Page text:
Swine flu is likely to spread around the world in the next few months and infect one-third of the global population, according to the first detailed analysis of the spread of the virus published by British scientists.
The study by researchers at London's Imperial College, published in the journal Science, found that swine flu has "full pandemic potential", spreading easily from person to person and infecting around one in three of those who come into contact with it.
But the research's author, Professor Neil Ferguson, said it was too early to say whether the virus will cause deaths on a massive scale, or prove little more lethal than normal seasonal flu.
Its full impact on the UK is not likely to be known until the annual flu season in the autumn and winter, when a "really major epidemic" can be expected in the northern hemisphere.
Prof Ferguson, who sits on the World Health Organisation's emergency committee for the outbreak, said the international community should decide this week whether to switch vaccine-production capacity away from seasonal flu to concentrate on swine flu.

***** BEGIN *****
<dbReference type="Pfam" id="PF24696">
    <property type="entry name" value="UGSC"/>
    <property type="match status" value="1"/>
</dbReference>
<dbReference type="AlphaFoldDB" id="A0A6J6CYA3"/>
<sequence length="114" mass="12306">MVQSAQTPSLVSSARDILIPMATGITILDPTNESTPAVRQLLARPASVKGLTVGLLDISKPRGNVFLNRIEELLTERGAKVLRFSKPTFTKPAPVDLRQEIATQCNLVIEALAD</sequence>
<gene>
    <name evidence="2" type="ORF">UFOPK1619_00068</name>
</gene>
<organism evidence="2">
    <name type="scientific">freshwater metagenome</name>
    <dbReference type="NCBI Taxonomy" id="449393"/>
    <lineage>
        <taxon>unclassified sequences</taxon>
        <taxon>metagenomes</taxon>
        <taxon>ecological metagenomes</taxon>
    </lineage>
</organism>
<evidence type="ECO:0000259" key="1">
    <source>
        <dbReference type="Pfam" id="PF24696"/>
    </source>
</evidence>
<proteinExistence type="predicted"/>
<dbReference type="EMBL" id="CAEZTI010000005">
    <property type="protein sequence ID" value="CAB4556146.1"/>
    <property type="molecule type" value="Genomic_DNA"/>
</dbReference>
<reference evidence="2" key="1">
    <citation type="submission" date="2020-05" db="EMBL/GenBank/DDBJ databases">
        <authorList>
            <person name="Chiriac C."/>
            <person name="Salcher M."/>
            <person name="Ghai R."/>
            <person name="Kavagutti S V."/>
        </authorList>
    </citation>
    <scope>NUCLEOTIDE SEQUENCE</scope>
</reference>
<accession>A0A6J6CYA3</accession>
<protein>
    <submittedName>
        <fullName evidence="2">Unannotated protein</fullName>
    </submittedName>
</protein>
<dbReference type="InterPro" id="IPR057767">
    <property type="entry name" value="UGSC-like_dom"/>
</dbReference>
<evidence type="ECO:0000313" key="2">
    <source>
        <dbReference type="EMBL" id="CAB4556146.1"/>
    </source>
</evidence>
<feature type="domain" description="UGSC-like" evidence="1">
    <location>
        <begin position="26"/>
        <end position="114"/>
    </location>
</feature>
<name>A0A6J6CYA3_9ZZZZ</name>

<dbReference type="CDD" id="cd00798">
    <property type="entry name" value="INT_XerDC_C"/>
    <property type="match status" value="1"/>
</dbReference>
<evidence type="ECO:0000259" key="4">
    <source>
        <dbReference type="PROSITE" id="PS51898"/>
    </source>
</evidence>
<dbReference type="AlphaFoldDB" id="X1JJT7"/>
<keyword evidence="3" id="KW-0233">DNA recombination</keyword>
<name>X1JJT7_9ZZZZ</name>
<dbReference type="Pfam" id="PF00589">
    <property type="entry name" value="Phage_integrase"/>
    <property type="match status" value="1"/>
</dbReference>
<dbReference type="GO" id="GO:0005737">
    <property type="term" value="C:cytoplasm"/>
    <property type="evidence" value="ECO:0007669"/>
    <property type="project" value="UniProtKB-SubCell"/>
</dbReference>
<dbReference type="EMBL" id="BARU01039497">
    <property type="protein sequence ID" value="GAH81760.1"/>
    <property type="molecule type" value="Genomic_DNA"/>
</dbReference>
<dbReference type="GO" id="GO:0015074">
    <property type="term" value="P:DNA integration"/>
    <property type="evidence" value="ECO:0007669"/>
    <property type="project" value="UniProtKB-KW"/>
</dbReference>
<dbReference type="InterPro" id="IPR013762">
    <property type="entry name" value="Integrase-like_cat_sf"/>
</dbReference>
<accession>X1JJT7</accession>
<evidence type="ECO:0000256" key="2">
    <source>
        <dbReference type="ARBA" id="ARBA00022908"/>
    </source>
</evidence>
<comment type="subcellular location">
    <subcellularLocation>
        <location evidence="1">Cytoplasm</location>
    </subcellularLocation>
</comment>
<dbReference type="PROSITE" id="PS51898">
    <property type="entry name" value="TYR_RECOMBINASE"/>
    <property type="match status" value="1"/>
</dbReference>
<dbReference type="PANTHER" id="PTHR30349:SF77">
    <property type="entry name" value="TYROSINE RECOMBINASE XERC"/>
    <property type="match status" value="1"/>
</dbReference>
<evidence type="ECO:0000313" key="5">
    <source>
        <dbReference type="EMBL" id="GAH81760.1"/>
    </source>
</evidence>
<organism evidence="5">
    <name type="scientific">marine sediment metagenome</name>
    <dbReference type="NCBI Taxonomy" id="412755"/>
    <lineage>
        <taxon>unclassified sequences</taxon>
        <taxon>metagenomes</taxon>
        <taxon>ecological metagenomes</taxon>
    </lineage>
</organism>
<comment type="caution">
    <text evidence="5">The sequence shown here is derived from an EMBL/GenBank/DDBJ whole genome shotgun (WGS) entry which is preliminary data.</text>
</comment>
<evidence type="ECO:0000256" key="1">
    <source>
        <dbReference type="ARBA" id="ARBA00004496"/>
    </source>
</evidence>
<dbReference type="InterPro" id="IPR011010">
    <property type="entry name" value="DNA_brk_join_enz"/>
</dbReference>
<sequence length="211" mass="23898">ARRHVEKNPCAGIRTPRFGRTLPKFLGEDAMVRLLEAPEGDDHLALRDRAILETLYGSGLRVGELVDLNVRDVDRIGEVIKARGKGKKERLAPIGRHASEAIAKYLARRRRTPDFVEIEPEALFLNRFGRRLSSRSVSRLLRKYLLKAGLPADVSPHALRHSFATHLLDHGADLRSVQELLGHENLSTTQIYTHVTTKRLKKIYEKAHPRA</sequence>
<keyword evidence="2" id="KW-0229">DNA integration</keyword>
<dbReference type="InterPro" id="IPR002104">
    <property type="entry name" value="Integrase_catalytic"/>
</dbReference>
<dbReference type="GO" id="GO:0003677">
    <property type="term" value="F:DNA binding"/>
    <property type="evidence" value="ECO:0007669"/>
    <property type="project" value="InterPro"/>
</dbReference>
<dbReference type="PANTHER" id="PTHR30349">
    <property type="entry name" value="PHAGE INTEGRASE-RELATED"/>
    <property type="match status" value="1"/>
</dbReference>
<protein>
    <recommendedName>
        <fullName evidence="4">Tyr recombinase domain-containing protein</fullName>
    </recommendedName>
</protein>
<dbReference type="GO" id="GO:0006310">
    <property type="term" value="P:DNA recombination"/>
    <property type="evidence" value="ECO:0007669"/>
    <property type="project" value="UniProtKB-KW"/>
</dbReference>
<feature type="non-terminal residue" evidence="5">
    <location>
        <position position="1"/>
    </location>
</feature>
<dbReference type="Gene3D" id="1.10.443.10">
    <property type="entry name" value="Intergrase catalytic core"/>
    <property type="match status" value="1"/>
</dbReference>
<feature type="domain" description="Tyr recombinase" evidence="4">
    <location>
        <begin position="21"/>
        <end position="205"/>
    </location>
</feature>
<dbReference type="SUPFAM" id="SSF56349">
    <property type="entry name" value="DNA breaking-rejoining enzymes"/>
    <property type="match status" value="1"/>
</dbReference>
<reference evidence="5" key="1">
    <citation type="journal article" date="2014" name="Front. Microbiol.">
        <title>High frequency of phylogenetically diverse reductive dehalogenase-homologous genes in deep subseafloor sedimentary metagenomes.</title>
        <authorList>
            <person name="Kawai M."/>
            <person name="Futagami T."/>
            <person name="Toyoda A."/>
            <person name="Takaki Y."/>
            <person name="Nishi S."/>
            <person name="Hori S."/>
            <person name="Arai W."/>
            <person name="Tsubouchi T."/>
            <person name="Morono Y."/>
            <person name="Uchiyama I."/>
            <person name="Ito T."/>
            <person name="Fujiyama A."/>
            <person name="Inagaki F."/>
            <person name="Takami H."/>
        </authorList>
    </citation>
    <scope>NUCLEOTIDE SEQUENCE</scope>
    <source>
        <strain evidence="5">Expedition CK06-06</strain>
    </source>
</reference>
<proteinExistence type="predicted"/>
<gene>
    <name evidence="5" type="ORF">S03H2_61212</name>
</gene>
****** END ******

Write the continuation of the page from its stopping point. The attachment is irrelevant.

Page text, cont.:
"This virus really does have full pandemic potential," he told the BBC Radio 4 Today programme. "It is likely to spread around the world in the next six to nine months and when it does so it will affect about one-third of the world's population.
"To put that into context, normal seasonal flu every year probably affects around 10 per cent of the world's population every year, so we are heading for a flu season which is perhaps three times worse than usual – not allowing for whether this virus is more severe than normal seasonal flu viruses."
Prof Ferguson declined to put an estimate on the number of deaths which may result from the swine flu pandemic.
"We have some assessment, but the uncertainty is still quite broad," he said. "We can say it is not going to be as catastrophic as the Spanish flu pandemic of 1918 – it is milder than that.
"But it is still possible it could be (like) 1957 – where about three to four out of 1,000 people who were infected died and overall about 3-4 million people died that year because of the pandemic worldwide – or it could be even milder than that, like the 1968 pandemic which was barely worse than a normal seasonal flu year.
"I am not predicting 3-4 million (deaths). That was what happened in 1957. The world is a very different place today. There are more people in the world, but there is also a much better healthcare system. We have drugs and vaccines, particularly in developed countries, which should markedly reduce the burdens of the disease."